- One or two data entry messages that specify what is to be done with the specific controller. Data entry messages have controller values of 0x06 and 0x26 (coarse and fine respectively). The fine data entry message (0x26) can be omitted depending on the registered parameter number defined in the two controller messages above. The values of the third bytes of the two data entry controller messages are also combined in a 14-bit value by omitting the most significant bit of each byte. The 14-bit value has different significance depending on the type of controller being affected. If the RPN is a pitch bend range as in the example above and if, for example, the value sent with the data entry messages is 0x0103 (which, when split into two 7-bit values, translates to 0x02 and 0x03) then the pitch bend will vary +/- two semitones and three cents as in the example above. Alternative to data entry controller messages, the MIDI device could also receive data button increment or data button decrement messages. These messages are MIDI controller messages with controller values of 0x60 and 0x61 and instead of specifying the exact value of the controller these messages increase or decrease respectively its current value. An example using these controllers is provided below.
- Two controller messages with controller numbers 0x64 and 0x65 and with values 0x7F and 0x7F signifying the end of this controller sequence. These two messages are optional, but are a good practice, as if not sent, the coarse and fine controller numbers would remain set forever in practice and a random data entry message could have unintended effects.
The following is a list of RPN values for the 14-bit values of the 0x64 and 0x65 controllers that have been registered with the IMA.
0x0000 – Pitch bend range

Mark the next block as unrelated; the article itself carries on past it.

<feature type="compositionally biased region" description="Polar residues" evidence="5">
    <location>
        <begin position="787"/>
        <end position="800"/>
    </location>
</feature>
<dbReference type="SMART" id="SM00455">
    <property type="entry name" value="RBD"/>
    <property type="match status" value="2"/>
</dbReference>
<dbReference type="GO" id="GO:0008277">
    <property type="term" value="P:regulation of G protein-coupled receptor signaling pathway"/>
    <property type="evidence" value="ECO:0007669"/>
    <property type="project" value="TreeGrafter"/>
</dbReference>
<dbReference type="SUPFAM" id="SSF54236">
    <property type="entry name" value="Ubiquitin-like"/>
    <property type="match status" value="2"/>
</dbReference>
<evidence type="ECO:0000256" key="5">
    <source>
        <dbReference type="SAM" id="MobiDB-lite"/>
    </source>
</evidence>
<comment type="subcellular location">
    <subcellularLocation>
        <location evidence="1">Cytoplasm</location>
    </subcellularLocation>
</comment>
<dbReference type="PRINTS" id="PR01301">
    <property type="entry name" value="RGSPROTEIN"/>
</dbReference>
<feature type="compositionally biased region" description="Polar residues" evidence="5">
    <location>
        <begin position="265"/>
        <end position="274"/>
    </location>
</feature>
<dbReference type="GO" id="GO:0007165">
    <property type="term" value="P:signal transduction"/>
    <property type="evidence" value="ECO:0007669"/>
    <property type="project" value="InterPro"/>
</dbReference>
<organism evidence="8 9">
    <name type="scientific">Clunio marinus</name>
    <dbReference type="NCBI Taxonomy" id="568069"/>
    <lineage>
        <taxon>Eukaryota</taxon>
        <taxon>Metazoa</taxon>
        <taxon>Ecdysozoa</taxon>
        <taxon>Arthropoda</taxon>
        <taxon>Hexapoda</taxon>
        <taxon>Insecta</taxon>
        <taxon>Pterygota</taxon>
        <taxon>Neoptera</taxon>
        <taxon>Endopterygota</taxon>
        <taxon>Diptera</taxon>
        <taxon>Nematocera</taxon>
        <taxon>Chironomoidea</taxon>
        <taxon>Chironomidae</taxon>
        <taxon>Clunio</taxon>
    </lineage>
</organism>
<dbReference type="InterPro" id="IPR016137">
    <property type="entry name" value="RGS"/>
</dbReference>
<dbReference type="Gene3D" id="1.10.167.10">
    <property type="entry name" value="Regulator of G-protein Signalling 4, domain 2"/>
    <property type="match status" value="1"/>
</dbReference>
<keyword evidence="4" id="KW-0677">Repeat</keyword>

0x0001 – Fine tuning
0x0002 – Coarse tuning
0x0003 – Tuning program change
0x0004 – Tuning bank select
0x0005 – Modulation depth range
Pitch bend range: The pitch bend RPN sequence adjusts the range of the MIDI pitch wheel message. It needs both data entry (coarse and fine) messages.
Fine tuning: The fine tuning RPN sequence adjusts the tuning of a channel. It also needs both data entry messages. If the 14-bit value of the data entry messages is 0x2000, then tuning is central with A = 440 Hz. The full range (0x0000 to 0x3FFF of the 14-bit value) means two semitones. Thus, the tuning can move down one semitone or up one semitone and since one semitone is equal to 100 cents, since the distance between the center 0x2000 and each of the limits (up and down) is 8192 decimal, one single step increment is 100 / 8192 = 0.0122 (approximately) cents. The value 0x2001 for example would mean that A is 440 Hz plus 0.0122 cents, which is A = 440.0031 Hz.
Coarse tuning: The coarse tuning RPNs use only the coarse data entry message to tune, with 0x20 representing central tuning of A = 440 Hz and with increments of whole semitones (e.g., 0x21 would be a whole semitone displacement up).
Tuning program and tuning bank: The tuning program change and tuning bank change are not widely used. It is likely that these messages select tunings different than the equal tempered tuning.
Modulation depth range: The modulation depth range is designed to affect the depth of a vibrato, but neither the maximum and minimum depth nor the default depth is set for General MIDI. Those are left up to the manufacturer. According to the MIDI Manufacturer Association, the message may even affect something else than a vibrato.
The first three registered parameter numbers above (pitch bend range, fine tuning, and coarse tuning) are required by General MIDI 1. The modulation depth range was added in General MIDI 2. The remaining two parameter numbers were presumably defined later.
To tune channel 0 with coarse tuning to the A = 440 Hz, the MIDI device should first receive the following two messages
0xB0 0x65 0x00
0xB0 0x64 0x02
With status byte 0xB0 these are two controller messages for channel 0. The controller numbers are 0x65 and 0x64, which would be interpreted as RPN coarse and fine. The values 0x00 and 0x02 have binary representation 0x00000000 and 0x00000010 and will form the 14-bit value 0x00000000000010, which is 0x0002 hexadecimal and will be interpreted as coarse channel tuning. This is enough to specify that the coarse tuning of channel 0 will be adjusted.
The MIDI device should then receive the following message.
0xB0 0x06 0x40